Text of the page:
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The theme of the 2013 symposium will be "Earth Observation and Global Environmental Change - 50 Years of Remote Sensing: Progress and Prospects". Back in 1962, the first International Symposium on Remote Sensing of Environment was convened in Ann Arbor, Michigan. The symposium brought together scientists from around the world to exchange technical information on an emerging technology called remote sensing, a technology that provided the capability to view the Earth from high-altitude aircraft and, ultimately, spacecraft. In its 50 years of development, Earth observation has advanced significantly, and remote sensing has become a mature technology for observing the Earth and monitoring global environmental change. This symposium will review the progress of remote sensing and prospects for its future, and celebrate its half-century history.
The United Nations Conference on Sustainable Development (UNCSD) has addressed the emerging challenges human beings are facing, and marked the importance of global sustainable development. The "Future Earth", a new 10-year initiative established by the International Council for Science (ICSU) and other partners, has been undertaking scientific research on Earth observation for global environmental change and Earth system sustainability.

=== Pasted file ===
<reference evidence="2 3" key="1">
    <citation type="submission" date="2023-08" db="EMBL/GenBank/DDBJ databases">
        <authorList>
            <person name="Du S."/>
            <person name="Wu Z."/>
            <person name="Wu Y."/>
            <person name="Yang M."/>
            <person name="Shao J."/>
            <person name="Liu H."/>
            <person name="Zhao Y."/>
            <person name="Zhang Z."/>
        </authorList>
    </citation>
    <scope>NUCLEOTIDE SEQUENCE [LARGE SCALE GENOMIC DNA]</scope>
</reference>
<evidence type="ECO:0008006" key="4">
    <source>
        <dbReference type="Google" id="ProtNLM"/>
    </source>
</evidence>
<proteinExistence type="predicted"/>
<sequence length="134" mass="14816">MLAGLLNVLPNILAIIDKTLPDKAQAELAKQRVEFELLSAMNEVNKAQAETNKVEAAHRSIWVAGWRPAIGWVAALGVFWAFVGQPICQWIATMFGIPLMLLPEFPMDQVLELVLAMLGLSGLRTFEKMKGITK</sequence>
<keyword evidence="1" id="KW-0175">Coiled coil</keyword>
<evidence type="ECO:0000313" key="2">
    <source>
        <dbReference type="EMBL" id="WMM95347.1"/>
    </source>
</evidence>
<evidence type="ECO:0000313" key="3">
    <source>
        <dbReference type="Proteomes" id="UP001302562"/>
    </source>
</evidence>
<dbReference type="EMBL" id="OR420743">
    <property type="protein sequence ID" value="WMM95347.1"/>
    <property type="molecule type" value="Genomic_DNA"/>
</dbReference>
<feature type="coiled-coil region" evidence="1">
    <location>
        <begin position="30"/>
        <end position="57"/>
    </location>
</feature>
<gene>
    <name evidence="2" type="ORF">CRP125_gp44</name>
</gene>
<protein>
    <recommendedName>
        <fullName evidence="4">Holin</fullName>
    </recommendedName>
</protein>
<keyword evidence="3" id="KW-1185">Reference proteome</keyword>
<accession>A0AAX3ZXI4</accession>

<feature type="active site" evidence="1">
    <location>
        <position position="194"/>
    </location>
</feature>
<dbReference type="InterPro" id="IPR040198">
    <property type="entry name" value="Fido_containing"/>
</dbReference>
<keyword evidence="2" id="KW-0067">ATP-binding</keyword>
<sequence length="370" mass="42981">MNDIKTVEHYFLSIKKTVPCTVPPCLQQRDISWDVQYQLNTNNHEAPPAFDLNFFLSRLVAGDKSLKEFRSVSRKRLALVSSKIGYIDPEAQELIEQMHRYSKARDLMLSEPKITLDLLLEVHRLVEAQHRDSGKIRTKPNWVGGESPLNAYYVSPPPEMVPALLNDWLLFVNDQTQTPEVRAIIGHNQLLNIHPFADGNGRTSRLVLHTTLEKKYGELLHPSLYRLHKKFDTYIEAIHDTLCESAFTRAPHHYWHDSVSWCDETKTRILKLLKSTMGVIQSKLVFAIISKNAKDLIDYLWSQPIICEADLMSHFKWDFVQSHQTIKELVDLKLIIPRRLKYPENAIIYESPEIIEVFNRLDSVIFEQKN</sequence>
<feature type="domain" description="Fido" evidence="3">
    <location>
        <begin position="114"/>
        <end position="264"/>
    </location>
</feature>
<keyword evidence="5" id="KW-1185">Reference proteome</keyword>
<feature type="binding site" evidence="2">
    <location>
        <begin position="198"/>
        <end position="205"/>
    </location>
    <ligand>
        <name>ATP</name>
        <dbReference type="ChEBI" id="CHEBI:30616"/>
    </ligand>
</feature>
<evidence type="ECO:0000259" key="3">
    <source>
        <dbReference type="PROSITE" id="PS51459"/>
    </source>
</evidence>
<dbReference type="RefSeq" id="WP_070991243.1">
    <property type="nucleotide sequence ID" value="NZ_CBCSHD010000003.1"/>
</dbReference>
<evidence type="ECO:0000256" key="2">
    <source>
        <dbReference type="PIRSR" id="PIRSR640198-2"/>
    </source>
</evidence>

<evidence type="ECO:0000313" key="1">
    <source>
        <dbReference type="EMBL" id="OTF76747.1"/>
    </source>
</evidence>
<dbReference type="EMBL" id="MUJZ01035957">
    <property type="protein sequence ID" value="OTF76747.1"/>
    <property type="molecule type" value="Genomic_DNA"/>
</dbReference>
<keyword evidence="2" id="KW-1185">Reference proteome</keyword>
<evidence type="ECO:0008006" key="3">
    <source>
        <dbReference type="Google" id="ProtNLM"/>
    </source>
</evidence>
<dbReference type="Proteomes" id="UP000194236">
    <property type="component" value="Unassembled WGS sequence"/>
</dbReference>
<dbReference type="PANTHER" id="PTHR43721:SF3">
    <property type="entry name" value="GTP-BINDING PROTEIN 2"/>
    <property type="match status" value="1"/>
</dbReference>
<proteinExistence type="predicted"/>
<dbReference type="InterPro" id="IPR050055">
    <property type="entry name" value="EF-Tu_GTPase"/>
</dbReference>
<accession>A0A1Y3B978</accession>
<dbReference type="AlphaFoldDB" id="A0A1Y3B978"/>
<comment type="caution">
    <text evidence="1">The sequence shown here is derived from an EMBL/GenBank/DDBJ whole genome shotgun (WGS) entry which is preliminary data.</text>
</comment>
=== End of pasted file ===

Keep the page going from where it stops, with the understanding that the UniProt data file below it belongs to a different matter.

In this symposium, the focus will lie on the theories and applications that make Earth observation a crucial element in the study of phenomena related to global environmental change. Remote sensing technologies have long been indispensable tools in the numerous fields of environmental science, and their role is no less significant today in the still-nascent, interdisciplinary practice of Earth System Science. With the increased accessibility of interactive maps and virtual globes, along with the proliferation of spatially-aware devices and sensors, Earth observation is experiencing a kind of rebirth with unprecedented potential for innovation and discovery. It is an exciting time to be involved in the field, and the 35th ISRSE, held in a nation with huge investments in both Earth observation technology and environmental science, presents a valuable opportunity to shape the future of remote sensing.